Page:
Hemolytic anemia

What is Hemolytic anemia?

Hemolytic anemia meaning Hemolytic anemia is a disorder in which the red blood cells are destroyed faster than the bone marrow can produce them. The term for destruction of red blood cells is hemolysis. There are two types of hemolytic anemia, intrinsic and extrinsic:Intrinsic: The destruction of the red blood cells is due to a defect within the red blood cells themselves. Intrinsic hemolytic anemias are often inherited, such as sickle cell anemia and thalassemia. These conditions produce red blood cells that do not live as long as normal red blood cells.Extrinsic: Red blood cells are produced healthy but are later destroyed by becoming trapped in the spleen, destroyed by infection, or destroyed from drugs that can affect red blood cells. In severe cases the destruction takes place in the circulation. Possible causes of extrinsic hemolytic anemia include: Infections, such as hepatitis, cytomegalovirus (CMV), Epstein-Barr virus (EBV), typhoid fever, E. coli (escherichia coli), mycoplasma pneumonia, or streptococcus Medications, such as penicillin, antimalaria medications, sulfa medications, or acetaminophen Leukemia or lymphoma Autoimmune disorders, such as systemic lupus erythematous (SLE, or lupus), rheumatoid arthritis, Wiskott-Aldrich syndrome, or ulcerative colitis Various tumors Hypersplenism Mechanical heart valves that may shear red blood cells as they leave the heart Autoimmune hemolytic anemia, in which the body's immune system creates an antibody against its own blood cells Some types of extrinsic hemolytic anemia are temporary and resolve over several months. Other types can become chronic with periods of remissions and recurrence.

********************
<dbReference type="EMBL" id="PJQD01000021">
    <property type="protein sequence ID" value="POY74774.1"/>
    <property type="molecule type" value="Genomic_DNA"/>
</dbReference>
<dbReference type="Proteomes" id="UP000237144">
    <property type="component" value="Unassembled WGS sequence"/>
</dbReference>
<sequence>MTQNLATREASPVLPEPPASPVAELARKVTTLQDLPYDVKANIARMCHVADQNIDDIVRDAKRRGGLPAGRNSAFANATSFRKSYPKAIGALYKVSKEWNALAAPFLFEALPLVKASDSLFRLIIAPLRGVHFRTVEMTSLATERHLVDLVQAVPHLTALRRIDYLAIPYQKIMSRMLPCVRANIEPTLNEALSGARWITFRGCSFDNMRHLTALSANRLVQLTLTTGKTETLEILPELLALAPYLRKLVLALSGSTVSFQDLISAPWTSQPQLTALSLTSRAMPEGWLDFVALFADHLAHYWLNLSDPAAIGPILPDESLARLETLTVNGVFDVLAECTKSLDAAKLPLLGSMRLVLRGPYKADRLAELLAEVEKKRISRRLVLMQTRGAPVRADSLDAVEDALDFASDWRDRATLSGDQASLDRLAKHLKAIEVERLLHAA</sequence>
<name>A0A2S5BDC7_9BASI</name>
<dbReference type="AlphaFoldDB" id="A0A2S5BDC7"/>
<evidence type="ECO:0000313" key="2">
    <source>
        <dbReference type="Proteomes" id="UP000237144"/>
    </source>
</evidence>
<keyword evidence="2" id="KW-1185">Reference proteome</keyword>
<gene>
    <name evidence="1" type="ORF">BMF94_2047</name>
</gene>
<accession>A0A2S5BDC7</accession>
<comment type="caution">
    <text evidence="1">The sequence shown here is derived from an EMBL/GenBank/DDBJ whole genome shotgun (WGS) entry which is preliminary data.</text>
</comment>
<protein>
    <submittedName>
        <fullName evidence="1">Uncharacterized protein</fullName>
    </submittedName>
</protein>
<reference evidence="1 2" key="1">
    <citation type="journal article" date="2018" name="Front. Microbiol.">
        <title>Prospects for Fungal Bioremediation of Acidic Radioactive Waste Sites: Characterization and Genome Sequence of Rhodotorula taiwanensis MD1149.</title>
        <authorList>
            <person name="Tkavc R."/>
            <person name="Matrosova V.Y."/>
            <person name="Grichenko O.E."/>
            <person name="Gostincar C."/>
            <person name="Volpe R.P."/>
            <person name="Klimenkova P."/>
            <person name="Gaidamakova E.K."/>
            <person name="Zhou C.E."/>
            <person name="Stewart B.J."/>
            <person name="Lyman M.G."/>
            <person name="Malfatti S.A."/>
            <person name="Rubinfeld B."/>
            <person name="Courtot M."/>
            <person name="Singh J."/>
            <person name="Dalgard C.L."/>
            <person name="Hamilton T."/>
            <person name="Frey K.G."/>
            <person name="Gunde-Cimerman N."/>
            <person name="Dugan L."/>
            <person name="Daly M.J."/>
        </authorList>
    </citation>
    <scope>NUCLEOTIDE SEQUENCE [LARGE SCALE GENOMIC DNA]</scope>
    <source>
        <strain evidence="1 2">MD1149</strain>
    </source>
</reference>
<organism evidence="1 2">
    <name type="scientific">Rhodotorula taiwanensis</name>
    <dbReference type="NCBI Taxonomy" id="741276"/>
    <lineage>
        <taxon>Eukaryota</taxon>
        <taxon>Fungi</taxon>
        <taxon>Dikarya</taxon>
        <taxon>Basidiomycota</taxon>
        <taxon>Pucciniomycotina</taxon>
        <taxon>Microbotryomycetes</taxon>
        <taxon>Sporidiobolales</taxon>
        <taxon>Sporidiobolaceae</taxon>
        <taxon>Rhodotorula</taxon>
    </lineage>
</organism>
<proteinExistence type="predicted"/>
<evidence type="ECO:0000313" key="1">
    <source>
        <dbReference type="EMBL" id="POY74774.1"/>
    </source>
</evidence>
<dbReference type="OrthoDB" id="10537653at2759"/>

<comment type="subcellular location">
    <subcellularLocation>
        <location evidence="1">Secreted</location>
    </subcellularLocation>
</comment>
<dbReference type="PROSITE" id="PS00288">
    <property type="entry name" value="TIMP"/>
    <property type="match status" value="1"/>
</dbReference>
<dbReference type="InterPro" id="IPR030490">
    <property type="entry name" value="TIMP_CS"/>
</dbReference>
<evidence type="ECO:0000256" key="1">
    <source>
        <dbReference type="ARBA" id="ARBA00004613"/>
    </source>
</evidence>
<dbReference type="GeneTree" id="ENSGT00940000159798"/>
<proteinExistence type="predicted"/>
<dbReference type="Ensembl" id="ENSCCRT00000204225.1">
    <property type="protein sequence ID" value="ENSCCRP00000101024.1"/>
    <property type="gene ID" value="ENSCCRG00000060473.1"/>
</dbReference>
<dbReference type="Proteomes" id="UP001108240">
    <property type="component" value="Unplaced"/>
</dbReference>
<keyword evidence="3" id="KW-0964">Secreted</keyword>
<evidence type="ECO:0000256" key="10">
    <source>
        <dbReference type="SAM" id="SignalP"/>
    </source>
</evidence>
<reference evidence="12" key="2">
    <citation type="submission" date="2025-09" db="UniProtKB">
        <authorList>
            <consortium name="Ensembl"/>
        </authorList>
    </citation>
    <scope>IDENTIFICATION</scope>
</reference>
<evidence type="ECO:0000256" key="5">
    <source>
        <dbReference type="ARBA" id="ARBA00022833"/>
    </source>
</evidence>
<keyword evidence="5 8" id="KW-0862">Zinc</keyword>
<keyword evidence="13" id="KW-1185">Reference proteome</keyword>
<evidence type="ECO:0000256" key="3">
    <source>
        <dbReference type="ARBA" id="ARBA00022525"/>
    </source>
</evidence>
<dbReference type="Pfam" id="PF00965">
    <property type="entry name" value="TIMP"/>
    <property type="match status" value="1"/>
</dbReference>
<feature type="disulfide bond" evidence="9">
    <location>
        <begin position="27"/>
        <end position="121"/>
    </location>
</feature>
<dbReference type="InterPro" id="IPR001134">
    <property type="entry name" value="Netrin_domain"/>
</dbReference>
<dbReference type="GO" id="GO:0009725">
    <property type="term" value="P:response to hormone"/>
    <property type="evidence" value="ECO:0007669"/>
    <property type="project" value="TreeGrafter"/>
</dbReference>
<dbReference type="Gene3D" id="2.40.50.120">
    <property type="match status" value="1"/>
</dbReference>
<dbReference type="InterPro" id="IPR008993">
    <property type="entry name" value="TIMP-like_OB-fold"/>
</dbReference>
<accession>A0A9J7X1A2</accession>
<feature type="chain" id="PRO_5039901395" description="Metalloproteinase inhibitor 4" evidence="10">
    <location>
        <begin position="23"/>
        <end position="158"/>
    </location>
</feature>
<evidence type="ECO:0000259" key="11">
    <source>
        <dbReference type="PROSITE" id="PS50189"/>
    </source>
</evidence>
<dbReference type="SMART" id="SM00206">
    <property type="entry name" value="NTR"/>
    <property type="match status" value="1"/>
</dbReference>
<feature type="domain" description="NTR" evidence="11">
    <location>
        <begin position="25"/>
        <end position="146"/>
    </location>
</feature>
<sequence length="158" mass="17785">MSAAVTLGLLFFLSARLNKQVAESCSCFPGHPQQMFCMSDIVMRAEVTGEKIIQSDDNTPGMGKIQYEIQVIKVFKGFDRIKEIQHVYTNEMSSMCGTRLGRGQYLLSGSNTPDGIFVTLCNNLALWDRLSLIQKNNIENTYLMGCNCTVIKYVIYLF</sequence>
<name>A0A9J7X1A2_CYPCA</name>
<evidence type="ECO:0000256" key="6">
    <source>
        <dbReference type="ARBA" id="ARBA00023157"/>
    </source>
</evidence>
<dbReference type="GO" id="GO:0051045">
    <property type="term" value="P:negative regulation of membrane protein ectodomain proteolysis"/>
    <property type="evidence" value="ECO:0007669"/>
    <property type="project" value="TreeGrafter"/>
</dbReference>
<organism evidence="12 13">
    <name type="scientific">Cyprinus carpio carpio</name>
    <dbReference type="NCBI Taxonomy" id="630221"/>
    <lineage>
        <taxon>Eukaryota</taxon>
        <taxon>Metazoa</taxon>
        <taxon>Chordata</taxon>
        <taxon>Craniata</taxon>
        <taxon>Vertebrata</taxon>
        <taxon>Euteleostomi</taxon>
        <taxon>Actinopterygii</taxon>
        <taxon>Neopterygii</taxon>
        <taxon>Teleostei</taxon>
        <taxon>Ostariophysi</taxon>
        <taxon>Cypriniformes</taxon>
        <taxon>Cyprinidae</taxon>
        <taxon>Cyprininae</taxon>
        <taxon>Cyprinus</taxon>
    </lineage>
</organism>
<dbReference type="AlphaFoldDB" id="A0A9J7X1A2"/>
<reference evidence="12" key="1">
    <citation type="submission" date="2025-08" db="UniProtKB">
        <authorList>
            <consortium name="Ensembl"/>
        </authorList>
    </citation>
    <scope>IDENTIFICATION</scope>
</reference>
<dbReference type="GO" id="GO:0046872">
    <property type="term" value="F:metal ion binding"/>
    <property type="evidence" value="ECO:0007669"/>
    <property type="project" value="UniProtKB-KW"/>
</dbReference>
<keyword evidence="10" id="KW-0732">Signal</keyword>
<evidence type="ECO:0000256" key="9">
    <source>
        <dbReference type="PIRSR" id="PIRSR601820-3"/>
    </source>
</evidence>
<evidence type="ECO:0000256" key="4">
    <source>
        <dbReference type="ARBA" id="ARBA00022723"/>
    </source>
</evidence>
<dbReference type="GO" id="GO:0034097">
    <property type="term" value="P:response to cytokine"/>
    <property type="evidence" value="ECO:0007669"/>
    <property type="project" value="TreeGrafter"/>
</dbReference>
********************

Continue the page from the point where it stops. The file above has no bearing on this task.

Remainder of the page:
reference: national Cancer Institute – Glossary for Registrars

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